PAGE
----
Josephine Tey (1896 – 1952)


15954_1Josephine Tey, pseudonym of Elizabeth Mackintosh, (born 1897, Inverness, Inverness-shire, Scot.—died Feb. 13, 1952, London, Eng.), Scottish playwright and author of popular detective novels praised for their warm and readable style. A physical education teacher for eight years, Tey became a full-time writer with the successful publication of her first book, The Man in the Queue (1929), which introduced Inspector Grant of Scotland Yard. In 1937 she returned to crime writing with A Shilling for Candles, but it wasn’t until after the Second World War that the majority of her crime novels were published. She wrote some novels and the majority of her plays under the pseudonym Gordon Daviot. Among the plays is Richard of Bordeaux (produced 1933), a stage success in London and New York. Her detective fiction, written under the pen name Josephine Tey and frequently featuring the fictional investigator Inspector Grant, includes Miss Pym Disposes (1947); The Franchise Affair (1949), based on a real case from the 18th century; The Daughter of Time (1951), a historical novel dealing with Richard III’s implication in the murder of his two young nephews; and The Singing Sands (1952). (Source: Britannica and Fantastic Fiction).

Bibliography: The Man in the Queue aka Killer in the Crowd (1929), A Shilling for Candles (1936), Miss Pym Disposes (1946), The Franchise Affair (1948), Brat Farrar aka Come and Kill Me (1949), To Love and Be Wise (1950), The Daughter of Time (1951) and The Singing Sands (1952).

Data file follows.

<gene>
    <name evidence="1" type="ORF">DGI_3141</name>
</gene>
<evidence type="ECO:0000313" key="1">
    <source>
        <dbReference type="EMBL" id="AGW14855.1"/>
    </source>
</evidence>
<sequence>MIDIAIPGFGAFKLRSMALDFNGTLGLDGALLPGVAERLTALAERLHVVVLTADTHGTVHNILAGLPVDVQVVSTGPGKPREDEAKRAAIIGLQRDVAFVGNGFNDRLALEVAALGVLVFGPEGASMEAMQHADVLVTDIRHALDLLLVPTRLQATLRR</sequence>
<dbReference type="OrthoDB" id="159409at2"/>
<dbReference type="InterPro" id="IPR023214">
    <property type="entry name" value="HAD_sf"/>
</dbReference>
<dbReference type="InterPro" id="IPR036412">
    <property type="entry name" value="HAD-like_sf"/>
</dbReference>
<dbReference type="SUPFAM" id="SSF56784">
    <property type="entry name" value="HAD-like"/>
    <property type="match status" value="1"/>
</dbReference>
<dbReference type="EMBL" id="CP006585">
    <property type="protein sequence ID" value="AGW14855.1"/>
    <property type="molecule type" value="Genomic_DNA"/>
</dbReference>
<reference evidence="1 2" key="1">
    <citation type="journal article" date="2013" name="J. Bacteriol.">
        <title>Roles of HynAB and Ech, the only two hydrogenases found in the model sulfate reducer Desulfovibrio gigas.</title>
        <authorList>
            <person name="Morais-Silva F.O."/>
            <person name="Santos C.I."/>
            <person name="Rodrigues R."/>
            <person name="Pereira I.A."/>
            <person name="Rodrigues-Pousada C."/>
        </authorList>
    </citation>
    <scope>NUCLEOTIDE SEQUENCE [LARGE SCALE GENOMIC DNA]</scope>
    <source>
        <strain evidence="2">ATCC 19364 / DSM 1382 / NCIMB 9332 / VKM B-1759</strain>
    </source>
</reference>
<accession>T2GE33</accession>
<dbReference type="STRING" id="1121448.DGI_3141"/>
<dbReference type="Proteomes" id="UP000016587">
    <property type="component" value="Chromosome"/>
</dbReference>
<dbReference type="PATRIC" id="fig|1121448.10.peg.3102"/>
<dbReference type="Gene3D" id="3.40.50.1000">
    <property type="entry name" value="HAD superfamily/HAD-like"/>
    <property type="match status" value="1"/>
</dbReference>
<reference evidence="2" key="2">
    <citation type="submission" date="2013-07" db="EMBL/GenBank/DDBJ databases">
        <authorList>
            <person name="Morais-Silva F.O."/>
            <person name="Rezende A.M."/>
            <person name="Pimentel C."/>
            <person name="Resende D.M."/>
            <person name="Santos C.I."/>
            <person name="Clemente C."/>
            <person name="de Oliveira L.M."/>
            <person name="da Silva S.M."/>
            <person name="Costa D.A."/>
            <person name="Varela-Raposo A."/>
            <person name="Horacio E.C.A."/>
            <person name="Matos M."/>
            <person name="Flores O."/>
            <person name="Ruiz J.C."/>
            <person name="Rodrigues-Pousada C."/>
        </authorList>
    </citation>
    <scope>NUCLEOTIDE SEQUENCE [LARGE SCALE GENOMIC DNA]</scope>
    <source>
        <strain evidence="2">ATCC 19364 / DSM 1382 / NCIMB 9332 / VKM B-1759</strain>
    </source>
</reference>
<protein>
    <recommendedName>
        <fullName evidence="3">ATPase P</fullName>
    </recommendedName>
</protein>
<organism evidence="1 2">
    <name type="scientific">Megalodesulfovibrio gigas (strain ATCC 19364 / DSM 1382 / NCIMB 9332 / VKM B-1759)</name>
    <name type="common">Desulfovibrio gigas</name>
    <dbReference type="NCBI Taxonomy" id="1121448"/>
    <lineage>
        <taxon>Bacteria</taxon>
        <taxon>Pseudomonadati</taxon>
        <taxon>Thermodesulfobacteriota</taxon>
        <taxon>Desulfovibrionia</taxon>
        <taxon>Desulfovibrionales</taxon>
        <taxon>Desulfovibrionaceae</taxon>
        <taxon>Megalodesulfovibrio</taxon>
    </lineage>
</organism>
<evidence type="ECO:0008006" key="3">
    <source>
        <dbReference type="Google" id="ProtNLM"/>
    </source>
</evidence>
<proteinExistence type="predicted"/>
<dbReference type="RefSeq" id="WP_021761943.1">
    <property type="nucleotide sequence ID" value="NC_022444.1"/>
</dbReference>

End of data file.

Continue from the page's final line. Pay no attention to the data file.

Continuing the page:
Curtis Evans asks himself at The Passing Tramp: ‘And what are your favorite Teys?’ An he answers: ‘ I think it’s safe to sat that the Big Three are The Daughter of Time, Brat Farrar and The Franchise Affair, with Miss Pym Disposes perhaps nipping discreetly at their heels.  The other four Tey mystery novels tend to be comparatively neglected.  I soon will post a review of one of the latter four books.’

An Martin Edwards wrote at ‘Do You Write Under Your Own Name?’: ‘The Daughter of Time is her most famous book, but I prefer the excellent Brat Farrar and The Franchise Affair.’

Besides, Martin Edwards included The Franchise Affair in his book The Story of Classic Crime in 100 Books.

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(Facsimile Dust Jacket, Peter Davies (UK), 1948)

Marion Sharpe and her mother seem an unlikely duo to be found on the wrong side of the law. Quiet and ordinary, they have led a peaceful and unremarkable life at their country home, The Franchise. Unremarkable that is, until the police turn up with a demure young woman on their doorstep. Not only does Betty Kane accuse them of kidnap and abuse, she can back up her claim with a detailed description of the attic room in which she was kept, right down to the crack in its round window.

But there’s something about Betty Kane’s story that doesn’t quite add up. Inspector Alan Grant of Scotland Yard is stumped. And it takes Robert Blair, local solicitor turned amateur detective, to solve the mystery that lies at the heart of The Franchise Affair…  (Source: Amazon)

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